Africa is Hungry: How Women Can Make a Difference

Wednesday, 4 November, 2009 - 08:34

“Hunger begins with inequality - between men and women, and between rich and poor. It grows because of perverse policies that treat food purely as a commodity, not a right. It is because of these policies that most developing countries no longer grow enough to feed themselves, and that their farmers are among the hungriest and poorest people in the world. Meanwhile, the rich world battles growing obesity”

While some regions around the world battle with increasing obesity, much of Africa continues to experience severe food shortages, as millions of African people suffer daily from hunger. The reality of food shortages in Africa is well-known. So well known, in fact, that the average middle-class fast food eating person is generally unable to feel anything but blasé about it. There are many others, however, who do try to help, and countless organisations and programmes working to provide food for the hungry.

Against the backdrop of October’s International Day for Rural Women (15 October) and World Food Day (16 October), this month’s newsletter argues that the continuous provision of food to hungry Africans needs to be systematically replaced by initiatives that will empower them to produce (and keep producing) their own food, even in the face of climate change, the global economic slowdown and conflict. Women, who form the heart of every community, represent the perfect gateway for such empowering initiatives to reach and transform communities. Simply providing food support, instead of enabling food production, creates and encourages dependency on food provision and feeds the image of hungry Africans as hopeless victims in need of care and support. Utilising and empowering women farmers by routinely placing them at the centre of food production initiatives could have long term effects that will ripple outwards from the women to their families, communities and society at large.

World hunger

Dr Akinwumi Adesina, Vice-President of Policy and Partnerships at the Alliance for a Green Revolution in Africa, believes that Africans cannot be fully free “until we end the chronic hunger that afflicts nearly 220 million Africans every day” (‘20 Million People At Risk of Famine’ The New Vision, 22 October 2009). International aid agency, ActionAid, released a report on 16 October entitled, ‘Who's really fighting hunger’, which questions why one billion people across the globe suffer from hunger. “Over one billion people - a sixth of humanity - don't have enough to eat. Almost a third of the world's children are growing up malnourished. This is perhaps one of the most shameful achievements of recent history, since there is no good reason for anyone to go hungry in today's world,” the organisation says.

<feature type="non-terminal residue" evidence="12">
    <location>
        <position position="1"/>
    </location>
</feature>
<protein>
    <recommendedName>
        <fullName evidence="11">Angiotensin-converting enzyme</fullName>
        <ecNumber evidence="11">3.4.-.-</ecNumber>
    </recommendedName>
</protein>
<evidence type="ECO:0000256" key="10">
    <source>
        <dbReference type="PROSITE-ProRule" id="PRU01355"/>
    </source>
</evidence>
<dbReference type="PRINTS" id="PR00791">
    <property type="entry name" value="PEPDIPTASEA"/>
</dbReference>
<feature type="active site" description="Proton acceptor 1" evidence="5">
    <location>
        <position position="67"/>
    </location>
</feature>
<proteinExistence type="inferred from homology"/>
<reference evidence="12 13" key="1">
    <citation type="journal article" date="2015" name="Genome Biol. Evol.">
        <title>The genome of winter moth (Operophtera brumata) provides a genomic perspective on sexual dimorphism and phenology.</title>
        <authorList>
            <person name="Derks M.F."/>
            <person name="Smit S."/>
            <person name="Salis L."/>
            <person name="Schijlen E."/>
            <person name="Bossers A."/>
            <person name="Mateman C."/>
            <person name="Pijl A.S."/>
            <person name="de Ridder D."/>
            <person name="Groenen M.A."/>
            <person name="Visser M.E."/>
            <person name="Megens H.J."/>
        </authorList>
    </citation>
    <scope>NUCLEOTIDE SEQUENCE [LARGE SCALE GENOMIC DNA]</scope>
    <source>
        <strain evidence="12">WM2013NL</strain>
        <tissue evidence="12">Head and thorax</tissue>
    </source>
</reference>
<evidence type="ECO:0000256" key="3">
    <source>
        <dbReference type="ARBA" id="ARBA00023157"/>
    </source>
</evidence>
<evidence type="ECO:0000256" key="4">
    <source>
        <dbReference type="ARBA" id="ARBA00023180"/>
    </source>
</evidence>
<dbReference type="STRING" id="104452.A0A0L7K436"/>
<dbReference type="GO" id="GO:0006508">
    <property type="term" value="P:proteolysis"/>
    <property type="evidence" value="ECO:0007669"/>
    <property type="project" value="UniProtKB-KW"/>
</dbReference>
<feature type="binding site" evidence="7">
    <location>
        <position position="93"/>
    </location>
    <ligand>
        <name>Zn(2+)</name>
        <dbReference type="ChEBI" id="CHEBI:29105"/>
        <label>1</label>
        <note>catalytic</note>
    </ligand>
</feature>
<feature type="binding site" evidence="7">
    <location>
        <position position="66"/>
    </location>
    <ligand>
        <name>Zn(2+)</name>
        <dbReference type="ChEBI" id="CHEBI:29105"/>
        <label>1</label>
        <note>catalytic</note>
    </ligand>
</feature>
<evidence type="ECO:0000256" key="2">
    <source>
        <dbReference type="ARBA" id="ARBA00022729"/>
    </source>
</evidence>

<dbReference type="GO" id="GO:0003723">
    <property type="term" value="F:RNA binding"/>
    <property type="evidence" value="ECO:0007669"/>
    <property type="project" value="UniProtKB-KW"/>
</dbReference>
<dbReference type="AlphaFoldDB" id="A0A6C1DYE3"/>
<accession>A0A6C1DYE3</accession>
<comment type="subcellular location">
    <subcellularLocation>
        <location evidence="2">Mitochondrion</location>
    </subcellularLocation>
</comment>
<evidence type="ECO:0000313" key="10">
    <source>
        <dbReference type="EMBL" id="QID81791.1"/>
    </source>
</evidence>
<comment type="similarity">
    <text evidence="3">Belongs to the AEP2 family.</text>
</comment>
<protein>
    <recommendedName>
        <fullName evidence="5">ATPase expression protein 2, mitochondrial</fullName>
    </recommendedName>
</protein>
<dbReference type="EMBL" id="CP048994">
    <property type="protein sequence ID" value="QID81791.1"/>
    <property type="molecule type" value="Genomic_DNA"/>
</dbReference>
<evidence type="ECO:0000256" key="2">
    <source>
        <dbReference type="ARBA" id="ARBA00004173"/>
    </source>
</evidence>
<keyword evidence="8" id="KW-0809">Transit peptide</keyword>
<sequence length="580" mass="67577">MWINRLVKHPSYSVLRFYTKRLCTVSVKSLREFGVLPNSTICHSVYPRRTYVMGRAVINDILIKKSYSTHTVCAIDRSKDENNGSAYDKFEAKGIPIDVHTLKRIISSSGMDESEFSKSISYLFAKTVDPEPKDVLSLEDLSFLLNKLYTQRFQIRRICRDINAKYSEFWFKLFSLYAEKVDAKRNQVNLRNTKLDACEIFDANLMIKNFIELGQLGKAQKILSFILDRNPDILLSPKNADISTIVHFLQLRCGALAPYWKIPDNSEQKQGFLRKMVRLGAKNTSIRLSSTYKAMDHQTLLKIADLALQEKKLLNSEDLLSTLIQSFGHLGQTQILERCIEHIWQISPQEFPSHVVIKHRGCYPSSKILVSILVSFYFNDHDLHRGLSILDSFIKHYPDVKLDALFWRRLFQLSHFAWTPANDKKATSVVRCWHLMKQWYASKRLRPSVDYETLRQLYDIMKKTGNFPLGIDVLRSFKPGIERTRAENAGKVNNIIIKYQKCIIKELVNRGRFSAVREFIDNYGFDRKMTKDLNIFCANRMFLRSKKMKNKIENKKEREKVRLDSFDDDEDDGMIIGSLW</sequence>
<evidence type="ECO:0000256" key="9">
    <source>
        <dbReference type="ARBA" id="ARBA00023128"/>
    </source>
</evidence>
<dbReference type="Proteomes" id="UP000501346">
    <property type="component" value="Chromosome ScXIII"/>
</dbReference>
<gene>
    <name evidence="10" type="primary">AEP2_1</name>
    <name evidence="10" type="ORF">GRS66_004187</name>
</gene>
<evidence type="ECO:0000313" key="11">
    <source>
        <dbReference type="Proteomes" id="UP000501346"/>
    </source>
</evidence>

ActionAid’s report pinpoints the major cause of world hunger: “Hunger begins with inequality - between men and women, and between rich and poor. It grows because of perverse policies that treat food purely as a commodity, not a right. It is because of these policies that most developing countries no longer grow enough to feed themselves, and that their farmers are among the hungriest and poorest people in the world. Meanwhile, the rich world battles growing obesity.”

Women at the heart of communities

Women are a good starting point for food production empowerment initiatives. Many women put their families ahead of themselves, including when it comes to eating. They will therefore let their children eat the available food, and/or will be expected to eat last and thus least. Inequalities between people affect their access to food. Inequalities between men and women, whether a product of economics, ‘culture’ or both, certainly mean that women work hardest to produce food and obtain water, yet benefit from their work least because they have less power over the resources they produce, and ultimately take responsibility for.

The crux of the matter is then that because women are considered caregivers, they should be the ones to be empowered to perform their roles even better. Women can be caregivers and responsible decision-makers at the same time. Of course men are also caregivers, but in many cases they also have beneficial defined property rights and access to credit, which makes it much easier for them to produce food than it is for women in many places on the African content.

Sustainable solutions to food shortages